Also, if you REALLY want to survive the inevitable coming zombie apocalypse, there’s loads of resources online-One of our fans sent this link in!

Reminder to get your manuscripts in this weekend!

IMPORTANT UPDATE! The submission portal errored and was closed prematurely- it is now reopen and Aussie submitters should be able to submit today ( Monday 15th October)! The portal will now close at 3pm US Eastern time, which should be 6am Australian Eastern Daylight time ( 5am in QLD, 5:30am Central Australia, 3am in Perth/WA )
A reminder for all our writing Voyagers out there!  The submission portal to submit your manuscripts to Harper Voyager, www.harpervoyagersubmissions.com, is only open until this Sunday 14th of October 2012!

The manuscripts will then be read and those most suited to the global Harper Voyager list will be selected jointly by editors in the USA, UK and Australia. Accepted submissions will benefit from the full publishing process: accepted manuscripts will be edited; and the finished titles will receive online marketing and sales support in World English markets.Voyager will be seeking an array of adult and young adult speculative fiction for digital publication, but particularly novels written in the epic fantasy, science fiction, urban fantasy, horror, dystopia and supernatural genres. Submission guidelines and key information can be found at www.harpervoyagersubmissions.com.So finish your chapter headings, spell checks and proof reads and submit your manuscript!

Good luck to all our submitters!

Seeding the breeze with Poet Trees

It’s wonderful when fans take an idea from our books and make it real…

In my Diamond Eyes trilogy, “The Poet Trees” are a crown of old tree houses where the heroine, Mira, once lived as a child. They also symbolise the dream home she keeps alive in her mind. She hopes to escape there some day from the captivity of the Serenity Asylum, where she’s being treated for “delusions” because she can see spectres of people from history.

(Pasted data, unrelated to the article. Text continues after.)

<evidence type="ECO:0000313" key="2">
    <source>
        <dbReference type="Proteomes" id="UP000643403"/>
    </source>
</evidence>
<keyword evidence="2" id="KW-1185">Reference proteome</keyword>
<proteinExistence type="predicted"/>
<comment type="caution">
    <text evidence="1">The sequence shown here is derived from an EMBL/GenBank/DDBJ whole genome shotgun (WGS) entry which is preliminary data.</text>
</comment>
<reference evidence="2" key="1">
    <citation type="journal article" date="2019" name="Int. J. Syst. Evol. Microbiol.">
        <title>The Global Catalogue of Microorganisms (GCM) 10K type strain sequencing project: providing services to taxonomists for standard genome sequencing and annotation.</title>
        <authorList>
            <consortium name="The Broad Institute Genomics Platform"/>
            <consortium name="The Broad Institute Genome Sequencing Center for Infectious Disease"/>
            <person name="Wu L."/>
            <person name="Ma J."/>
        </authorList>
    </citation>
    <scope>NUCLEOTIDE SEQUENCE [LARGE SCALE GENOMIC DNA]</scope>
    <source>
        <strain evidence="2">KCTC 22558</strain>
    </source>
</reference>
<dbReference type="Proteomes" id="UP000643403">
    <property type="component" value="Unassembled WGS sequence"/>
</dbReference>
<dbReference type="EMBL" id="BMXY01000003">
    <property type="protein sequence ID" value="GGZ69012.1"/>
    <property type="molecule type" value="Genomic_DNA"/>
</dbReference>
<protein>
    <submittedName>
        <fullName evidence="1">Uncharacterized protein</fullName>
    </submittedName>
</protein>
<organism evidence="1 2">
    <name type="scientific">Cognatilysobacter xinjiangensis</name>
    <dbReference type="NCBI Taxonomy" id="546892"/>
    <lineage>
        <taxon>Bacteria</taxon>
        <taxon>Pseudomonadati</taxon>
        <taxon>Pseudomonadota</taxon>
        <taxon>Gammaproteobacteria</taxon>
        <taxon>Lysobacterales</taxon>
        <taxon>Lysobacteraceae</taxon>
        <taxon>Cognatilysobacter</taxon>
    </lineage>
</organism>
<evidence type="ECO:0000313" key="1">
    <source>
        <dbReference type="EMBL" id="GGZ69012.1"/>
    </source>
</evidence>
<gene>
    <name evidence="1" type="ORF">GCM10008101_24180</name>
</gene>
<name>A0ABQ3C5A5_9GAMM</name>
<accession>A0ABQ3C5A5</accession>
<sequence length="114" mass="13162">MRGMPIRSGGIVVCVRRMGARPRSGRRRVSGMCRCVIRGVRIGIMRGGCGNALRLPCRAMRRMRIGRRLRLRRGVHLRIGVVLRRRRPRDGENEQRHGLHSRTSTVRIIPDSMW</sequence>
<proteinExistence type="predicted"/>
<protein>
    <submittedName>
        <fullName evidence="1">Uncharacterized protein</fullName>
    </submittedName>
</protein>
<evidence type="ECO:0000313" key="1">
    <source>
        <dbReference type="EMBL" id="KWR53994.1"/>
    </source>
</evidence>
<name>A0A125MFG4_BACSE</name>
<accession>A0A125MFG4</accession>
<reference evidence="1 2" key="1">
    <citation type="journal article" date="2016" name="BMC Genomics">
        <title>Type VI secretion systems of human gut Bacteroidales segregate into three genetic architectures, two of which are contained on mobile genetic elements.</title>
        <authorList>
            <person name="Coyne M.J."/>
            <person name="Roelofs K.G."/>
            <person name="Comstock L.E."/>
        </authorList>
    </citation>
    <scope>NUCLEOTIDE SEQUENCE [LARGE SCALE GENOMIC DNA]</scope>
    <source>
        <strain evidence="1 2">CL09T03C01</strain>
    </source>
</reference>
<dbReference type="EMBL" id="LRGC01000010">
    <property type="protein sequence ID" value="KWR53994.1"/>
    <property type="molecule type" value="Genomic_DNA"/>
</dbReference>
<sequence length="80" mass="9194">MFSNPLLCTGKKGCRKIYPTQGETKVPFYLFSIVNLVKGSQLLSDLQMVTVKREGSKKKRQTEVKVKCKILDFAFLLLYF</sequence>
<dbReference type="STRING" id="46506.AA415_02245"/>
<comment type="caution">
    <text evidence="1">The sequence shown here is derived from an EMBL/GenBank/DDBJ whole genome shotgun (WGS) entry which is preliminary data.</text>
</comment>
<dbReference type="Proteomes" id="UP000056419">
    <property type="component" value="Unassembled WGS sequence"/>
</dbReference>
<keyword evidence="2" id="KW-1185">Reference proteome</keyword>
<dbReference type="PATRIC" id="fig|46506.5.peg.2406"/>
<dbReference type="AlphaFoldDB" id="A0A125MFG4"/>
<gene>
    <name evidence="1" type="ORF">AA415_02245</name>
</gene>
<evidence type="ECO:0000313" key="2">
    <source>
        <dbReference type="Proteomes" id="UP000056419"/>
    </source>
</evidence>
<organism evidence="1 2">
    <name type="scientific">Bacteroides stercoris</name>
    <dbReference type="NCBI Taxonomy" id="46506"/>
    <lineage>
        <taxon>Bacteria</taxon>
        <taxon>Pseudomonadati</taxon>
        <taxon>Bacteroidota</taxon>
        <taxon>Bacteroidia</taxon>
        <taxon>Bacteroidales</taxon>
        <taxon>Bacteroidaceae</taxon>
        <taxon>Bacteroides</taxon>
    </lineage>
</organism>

But the Poet Trees harbour more secrets than anyone can imagine. All of the branches have been embossed with golden braille, quoting wise words from famous books, ballads, poems and scholars. These were collected and left behind by Mira’s parents to help guide her through life – hopefully giving her a brighter future, but also to help her avoid all the “ghosts” from her past.

As the crowning glory in a field of wildflowers (surrounded by rainforest and overlooking a private cove in Moreton Bay) The Poet Trees also provide far more than tranquil hideaway for Mira after she escapes. For fans, the The Poet Trees provide some of the most memorable scenes of the series. Almost magical, the leaves seem to whisper wise words to Mira on the breeze, and each time a mysterious hero is in the shadows. Not to mention a few sinister secrets.

“Poetry, or Poet Tree?” Not much difference really.

Plato once said: Poetry is nearer to vital truth than history.

Each thriller in the Diamond Eyes series features a dozen quotes from the Poet Trees – one for each major turning point in Mira’s life – in order to support one of the main themes that the more things change, the more they stay the same’,even when events seem to be spiralling totally out of control. Since Mira can actually witness past events, and can see the violence of mankind stretching back for centuries, she becomes understandably frustrated at her inability to break free of the cycles that seem to keep her locked into a frightening fate at the hands of her enemies. The ancient Athenian Phaedrus seemed sympathetic when his words echoed across time, embossed forever in braille on the tallest limb in the grove, to warn her that: the only problem with seeing too much, is that it makes you insane. Yet Plutarch warned her that: Fate leads those who follow it, and drags those who resist.

Yet, the primary inspiration for Leopard Dreaming comes from Aristotle: Hope is a waking dream.

All are wise words that have echoed down to us over the centuries, perhaps because they apply so well for so many people in so many instances. And Mira tries to see herself as no different.  As her writer, that’s how it seems, at least.

And the other day I received this picture from a fan who lives in the centre of Australia, over 3000 kilometres away, where the first real Poet Tree has sprouted up at Alice Springs! Thanks to roving reporter Janne Leddin Hardy, the braille on this tree says:
2 C is 2 KNOW… which is amazing, because that nails the motif for the whole trilogy.

And even cooler: This species of tree is a eucalypt, called a ghost gum (because they appear to glow white at night under starlight) which is also reflective of the ghostly yester-world that Mira can see as she looks back through time….

So please feel welcome to share your own favourite quotes with me on twitter @ThePoetTrees … where wisdom grows through sharing. Or at www.facebook.com/anitabell.fanpage

In a perfect world, every city in the world would have its own Poet Tree. A tree of wisdom, where all the locals could share wise words for their coming generations.